Mar. 30, 2012
Award winning poet, writer, playwright and activist George Ella Lyon is coming to Shawnee State University on Tuesday, April 3 for two presentations, one at noon and again at 7 p.m. as part of the J.G. Foster Distinguished Lecture Series.
The author of more than 30 books and poetry collections for children, young adults and adults, Lyon is known for such works as "With a Hammer for My Heart," "Father Time and the Day Boxes," "Cecil's Story" and "One Lucky Girl," among others. Lyon will speak about her personal writing process at noon in the alcove of the Clark Memorial Library. The presentation is open to SSU staff, faculty and students as well as the community.
"She will be focusing on how she writes, explaining how she puts her books together and talking about how she comes up with her ideas for her books," said
Ann Marie Short, SSU's Clark Memorial Library associate director and event coordinator. "She has a process and she wants to share that process with us."
A prolific writer, Lyon began writing poetry when she was in third grade. Her first poetry collection called "Mountain" was published in 1983. In addition to her writing, Lyon has taught writing classes at universities including the University of Kentucky, Transylvania University and Radford University. She now teaches writing at workshops, conferences and author visits.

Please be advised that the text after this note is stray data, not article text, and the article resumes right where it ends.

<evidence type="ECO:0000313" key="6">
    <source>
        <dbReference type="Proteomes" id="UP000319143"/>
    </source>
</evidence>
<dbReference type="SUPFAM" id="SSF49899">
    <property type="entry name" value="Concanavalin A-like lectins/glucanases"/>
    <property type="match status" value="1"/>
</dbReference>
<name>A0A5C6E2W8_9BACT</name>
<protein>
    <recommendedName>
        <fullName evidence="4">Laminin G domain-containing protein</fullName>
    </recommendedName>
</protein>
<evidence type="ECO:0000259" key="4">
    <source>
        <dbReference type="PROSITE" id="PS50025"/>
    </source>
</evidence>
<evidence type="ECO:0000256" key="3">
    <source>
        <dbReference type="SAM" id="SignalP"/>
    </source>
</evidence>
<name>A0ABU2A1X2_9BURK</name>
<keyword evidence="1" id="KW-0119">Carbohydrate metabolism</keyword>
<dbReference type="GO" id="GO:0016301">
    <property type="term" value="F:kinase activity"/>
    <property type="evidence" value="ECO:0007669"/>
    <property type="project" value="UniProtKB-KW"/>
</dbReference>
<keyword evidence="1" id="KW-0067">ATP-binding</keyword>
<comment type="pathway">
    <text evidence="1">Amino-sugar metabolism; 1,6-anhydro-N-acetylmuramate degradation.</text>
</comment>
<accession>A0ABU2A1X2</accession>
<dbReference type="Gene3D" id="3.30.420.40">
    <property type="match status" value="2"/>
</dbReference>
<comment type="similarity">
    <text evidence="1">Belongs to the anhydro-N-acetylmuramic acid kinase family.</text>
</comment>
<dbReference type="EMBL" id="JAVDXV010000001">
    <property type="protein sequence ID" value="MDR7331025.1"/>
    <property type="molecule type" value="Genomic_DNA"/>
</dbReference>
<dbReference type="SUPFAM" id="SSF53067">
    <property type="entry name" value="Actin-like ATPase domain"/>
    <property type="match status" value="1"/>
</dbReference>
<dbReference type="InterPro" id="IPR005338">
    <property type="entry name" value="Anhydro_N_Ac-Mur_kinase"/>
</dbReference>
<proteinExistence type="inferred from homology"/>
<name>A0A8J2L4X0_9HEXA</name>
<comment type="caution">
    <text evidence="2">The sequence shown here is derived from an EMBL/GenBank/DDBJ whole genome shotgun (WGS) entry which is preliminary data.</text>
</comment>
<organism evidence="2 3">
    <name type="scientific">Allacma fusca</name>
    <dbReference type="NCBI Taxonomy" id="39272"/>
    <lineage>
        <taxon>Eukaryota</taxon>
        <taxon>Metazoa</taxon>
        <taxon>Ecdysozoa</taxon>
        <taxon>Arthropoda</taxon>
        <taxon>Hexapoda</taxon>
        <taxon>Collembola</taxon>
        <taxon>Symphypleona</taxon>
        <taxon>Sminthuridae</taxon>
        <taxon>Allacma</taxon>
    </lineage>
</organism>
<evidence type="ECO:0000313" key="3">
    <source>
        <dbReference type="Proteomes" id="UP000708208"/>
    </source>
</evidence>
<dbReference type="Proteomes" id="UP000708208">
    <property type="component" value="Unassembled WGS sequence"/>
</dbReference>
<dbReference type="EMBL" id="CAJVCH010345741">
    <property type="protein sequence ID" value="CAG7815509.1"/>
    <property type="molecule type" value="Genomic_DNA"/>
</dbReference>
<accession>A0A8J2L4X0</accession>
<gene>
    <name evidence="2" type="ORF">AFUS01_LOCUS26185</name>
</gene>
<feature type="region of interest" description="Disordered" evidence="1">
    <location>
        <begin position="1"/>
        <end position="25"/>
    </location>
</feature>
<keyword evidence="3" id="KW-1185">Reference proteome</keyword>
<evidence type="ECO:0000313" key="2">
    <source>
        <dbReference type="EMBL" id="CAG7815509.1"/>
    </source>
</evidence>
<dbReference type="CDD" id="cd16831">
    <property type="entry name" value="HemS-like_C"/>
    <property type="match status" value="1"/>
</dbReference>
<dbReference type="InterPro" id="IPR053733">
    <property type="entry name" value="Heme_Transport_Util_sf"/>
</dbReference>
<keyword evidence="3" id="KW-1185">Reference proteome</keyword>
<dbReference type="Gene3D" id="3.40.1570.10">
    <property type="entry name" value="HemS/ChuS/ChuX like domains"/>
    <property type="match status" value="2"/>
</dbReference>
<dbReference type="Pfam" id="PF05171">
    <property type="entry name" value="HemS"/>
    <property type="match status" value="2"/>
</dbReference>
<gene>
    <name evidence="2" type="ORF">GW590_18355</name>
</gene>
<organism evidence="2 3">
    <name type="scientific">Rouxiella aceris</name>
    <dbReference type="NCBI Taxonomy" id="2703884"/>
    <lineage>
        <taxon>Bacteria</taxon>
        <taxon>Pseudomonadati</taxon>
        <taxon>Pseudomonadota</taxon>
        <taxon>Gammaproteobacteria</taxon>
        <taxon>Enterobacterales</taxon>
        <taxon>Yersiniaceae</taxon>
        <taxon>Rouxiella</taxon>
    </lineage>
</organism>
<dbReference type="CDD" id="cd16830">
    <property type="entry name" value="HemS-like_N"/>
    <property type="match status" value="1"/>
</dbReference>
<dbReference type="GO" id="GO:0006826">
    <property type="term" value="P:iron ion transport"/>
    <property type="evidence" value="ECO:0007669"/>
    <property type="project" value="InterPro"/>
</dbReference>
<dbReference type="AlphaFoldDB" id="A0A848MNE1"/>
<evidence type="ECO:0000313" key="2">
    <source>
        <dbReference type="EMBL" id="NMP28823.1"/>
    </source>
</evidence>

"I think George Ella's visit to campus will not only appeal to our education majors who will be working with children but also our English majors who might possibly be writing and any of the faculty who have an interest in children's literature, Appalachian literature, writing and the writing process," Short said.
An environmental activist as well as a writer, Lyon will speak again at 7 p.m. in the Flohr Lecture Hall in the library on "MTR: Blowing up Our Future One Mountain at a Time."
"She uses music and song and activity to promote her cause of being opposed to mountain top removal," Short added. "It's a different spin. She is not going to lecture about it. She is just going to talk about what mountain top removal will do to our children."
Both appearances are free and open to the public.